Key concepts and summary

In the market for goods and services, quantity supplied and quantity demanded are often relatively slow to react to changes in price in the short run, but react more substantially in the long run. As a result, demand and supply often (but not always) tend to be relatively inelastic in the short run and relatively elastic in the long run. The tax incidence depends on the relative price elasticity of supply and demand. When supply is more elastic than demand, buyers bear most of the tax burden, and when demand is more elastic than supply, producers bear most of the cost of the tax. Tax revenue is larger the more inelastic the demand and supply are.

Problems

Assume that the supply of low-skilled workers is fairly elastic, but the employers’ demand for such workers is fairly inelastic. If the policy goal is to expand employment for low-skilled workers, is it better to focus on policy tools to shift the supply of unskilled labor or on tools to shift the demand for unskilled labor? What if the policy goal is to raise wages for this group? Explain your answers with supply and demand diagrams.

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Questions & Answers

in 2021 Amazon reduced the annual subscription fee for its prime membership service which provides free two_day shipping on many goods and other benefits, from $119 to $99. Zoppa consulting, an investment firm estimated that before the price reduction, prime had 62million subscribers globally. If so, what is the arc elasticity of demand for a prime membership.
Joan Reply
Differences between microeconomics and macroeconomics
tatiana Reply
Macroeconomics deal with the economy as a whole.that is an economy affect the firm ,government and the households eg.unemployment, whilst Microeconomics deal with the the decision making of households,firm and government separately.
Amah
what is Economics
Ebem Reply
the branch of knowledge concerned with the production, consumption, and transfer of wealth and has Influence by sociology!!!!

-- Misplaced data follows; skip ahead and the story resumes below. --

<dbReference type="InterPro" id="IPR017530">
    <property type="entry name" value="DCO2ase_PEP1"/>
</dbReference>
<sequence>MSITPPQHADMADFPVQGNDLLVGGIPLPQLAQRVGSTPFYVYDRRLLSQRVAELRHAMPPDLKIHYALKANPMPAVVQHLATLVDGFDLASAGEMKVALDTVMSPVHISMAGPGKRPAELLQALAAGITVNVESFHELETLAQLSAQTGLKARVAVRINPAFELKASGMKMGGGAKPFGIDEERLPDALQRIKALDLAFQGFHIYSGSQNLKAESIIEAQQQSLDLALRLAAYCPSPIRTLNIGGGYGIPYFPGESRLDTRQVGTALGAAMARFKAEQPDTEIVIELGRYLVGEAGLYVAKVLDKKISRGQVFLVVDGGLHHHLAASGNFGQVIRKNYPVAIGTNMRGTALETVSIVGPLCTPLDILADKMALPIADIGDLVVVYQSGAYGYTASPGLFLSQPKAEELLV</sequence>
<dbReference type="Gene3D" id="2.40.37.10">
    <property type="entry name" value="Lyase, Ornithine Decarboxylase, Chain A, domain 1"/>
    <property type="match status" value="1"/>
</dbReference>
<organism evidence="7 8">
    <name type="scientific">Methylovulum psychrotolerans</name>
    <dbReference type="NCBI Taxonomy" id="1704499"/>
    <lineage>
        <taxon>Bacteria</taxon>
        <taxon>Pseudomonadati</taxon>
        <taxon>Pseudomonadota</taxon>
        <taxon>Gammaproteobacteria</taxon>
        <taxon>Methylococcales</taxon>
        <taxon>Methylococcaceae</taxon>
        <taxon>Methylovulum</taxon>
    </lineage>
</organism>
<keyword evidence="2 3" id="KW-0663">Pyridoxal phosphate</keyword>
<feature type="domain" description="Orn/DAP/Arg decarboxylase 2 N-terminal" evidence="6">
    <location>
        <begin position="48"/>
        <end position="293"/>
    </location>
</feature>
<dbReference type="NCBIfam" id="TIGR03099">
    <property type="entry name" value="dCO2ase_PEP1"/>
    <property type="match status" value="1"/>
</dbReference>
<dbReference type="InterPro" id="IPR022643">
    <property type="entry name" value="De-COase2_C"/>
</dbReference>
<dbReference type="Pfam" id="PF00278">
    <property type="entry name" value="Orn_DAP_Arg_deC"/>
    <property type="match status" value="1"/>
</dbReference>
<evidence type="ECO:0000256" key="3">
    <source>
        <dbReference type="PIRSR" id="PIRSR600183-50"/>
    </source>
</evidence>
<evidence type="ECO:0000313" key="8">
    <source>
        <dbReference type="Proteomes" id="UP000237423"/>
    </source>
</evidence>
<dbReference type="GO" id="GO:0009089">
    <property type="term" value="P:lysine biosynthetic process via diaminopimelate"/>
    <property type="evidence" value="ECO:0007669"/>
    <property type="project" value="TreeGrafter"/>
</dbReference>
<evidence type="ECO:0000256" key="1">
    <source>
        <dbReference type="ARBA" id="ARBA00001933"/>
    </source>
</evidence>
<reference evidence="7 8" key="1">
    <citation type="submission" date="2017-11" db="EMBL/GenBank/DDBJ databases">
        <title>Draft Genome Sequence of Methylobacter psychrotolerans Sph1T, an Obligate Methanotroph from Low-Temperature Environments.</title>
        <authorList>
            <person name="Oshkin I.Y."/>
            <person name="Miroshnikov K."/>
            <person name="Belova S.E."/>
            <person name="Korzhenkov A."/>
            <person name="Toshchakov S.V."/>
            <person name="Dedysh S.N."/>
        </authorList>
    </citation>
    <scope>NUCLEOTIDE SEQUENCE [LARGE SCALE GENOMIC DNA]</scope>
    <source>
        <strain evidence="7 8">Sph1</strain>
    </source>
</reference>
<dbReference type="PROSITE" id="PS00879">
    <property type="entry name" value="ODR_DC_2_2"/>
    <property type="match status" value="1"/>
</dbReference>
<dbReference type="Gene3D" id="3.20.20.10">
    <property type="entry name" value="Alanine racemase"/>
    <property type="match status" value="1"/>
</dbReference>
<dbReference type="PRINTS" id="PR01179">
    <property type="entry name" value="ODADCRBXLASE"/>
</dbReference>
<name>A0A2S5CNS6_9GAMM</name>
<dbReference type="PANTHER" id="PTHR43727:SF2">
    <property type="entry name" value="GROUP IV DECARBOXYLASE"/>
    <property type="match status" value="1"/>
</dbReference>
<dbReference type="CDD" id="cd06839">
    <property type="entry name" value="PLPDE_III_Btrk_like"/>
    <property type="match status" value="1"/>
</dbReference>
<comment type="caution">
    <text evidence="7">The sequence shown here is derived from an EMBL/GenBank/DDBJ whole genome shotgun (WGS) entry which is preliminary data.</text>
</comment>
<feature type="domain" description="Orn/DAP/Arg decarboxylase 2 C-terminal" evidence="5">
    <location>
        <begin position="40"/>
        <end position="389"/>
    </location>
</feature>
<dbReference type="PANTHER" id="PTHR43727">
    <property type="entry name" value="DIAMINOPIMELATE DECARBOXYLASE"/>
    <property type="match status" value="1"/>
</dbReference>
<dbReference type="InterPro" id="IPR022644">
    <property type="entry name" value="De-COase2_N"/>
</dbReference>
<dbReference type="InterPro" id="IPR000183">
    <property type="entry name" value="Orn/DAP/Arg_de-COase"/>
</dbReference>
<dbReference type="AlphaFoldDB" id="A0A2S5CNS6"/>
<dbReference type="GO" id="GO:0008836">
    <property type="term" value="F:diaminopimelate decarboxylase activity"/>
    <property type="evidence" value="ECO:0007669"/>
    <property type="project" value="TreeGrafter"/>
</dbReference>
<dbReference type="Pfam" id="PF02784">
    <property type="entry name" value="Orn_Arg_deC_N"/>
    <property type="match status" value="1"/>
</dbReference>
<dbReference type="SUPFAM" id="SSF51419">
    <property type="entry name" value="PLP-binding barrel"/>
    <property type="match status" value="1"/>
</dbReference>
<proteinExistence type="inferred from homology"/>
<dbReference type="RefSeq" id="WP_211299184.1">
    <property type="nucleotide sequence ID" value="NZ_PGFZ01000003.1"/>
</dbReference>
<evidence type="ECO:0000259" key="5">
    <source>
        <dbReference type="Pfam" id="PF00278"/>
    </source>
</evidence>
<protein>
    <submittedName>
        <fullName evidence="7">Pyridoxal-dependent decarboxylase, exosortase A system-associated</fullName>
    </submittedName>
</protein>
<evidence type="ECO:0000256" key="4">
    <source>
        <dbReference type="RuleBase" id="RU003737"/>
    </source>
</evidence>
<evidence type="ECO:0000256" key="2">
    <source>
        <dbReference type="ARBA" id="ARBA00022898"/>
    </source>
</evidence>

Ajay
Economics is the study of how humans make decisions when they want to fulfil their requirements and desires for goods, services and resources.
Abdullah
Economics is the study how humans make decisions in the faces of scarcity.
Rose
economic is the study of how human make decision in the fact of scarcity.
Toang
Economics is a social science which study human behavior as a relationship between earn and scarce mean which have alternative uses
Juliet
what is market structure
Fatima
market structure in economics depicts how firms are differentiated and categorised based on types of goods they sell and how their operations are affected by external factors and elements.
Nasir
what is economic theory
Madara
what is demand
Gooluck Reply
demand is the willingness to purchase something
Mohamed
demand is the potential ability or williness to purchases something at a particular price at a given period of time..
Ahmed
Demand refers to as quantities of a goods and services in which consumers are willing and able to purchase at a given period of time. Demand can also be defined as the desire backed by ability to purchase .
Fadiga
what is demand
John Reply
is the production of goods in scarcity
David
thanks
John
Demand refers to as quantities of a goods and services in which consumers are willing and able to purchase at a given period of time.
Fadiga
what is demand of supply
music Reply
What is the meaning of supply of labour
Anthonia Reply
what is production?
Elizabeth Reply
Production is basically the creation of goods and services to satisfy human wants
Anthonia
under what condition will demand curve slope upward from left to right instead of normally sloping downward from left to right
Atama Reply
how i can calculate elasticity?
Tewekel Reply
What is real wages
Emmanuella Reply
what are the concept of cost
Tabitha Reply
what is the difference between want and choice
Grace Reply
Want is a desire to have something while choice is the ability to select or choose a perticular good or services you desire to have at a perticular point in time.
Dalton
substitutes and complements
Amman Reply
Substitute are goods that can replace another good but complements goods that can be combined together
nkanyiso
account for persistent increase in lnflation
niwahereza Reply

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Source:  OpenStax, Principles of economics. OpenStax CNX. Sep 19, 2014 Download for free at http://legacy.cnx.org/content/col11613/1.11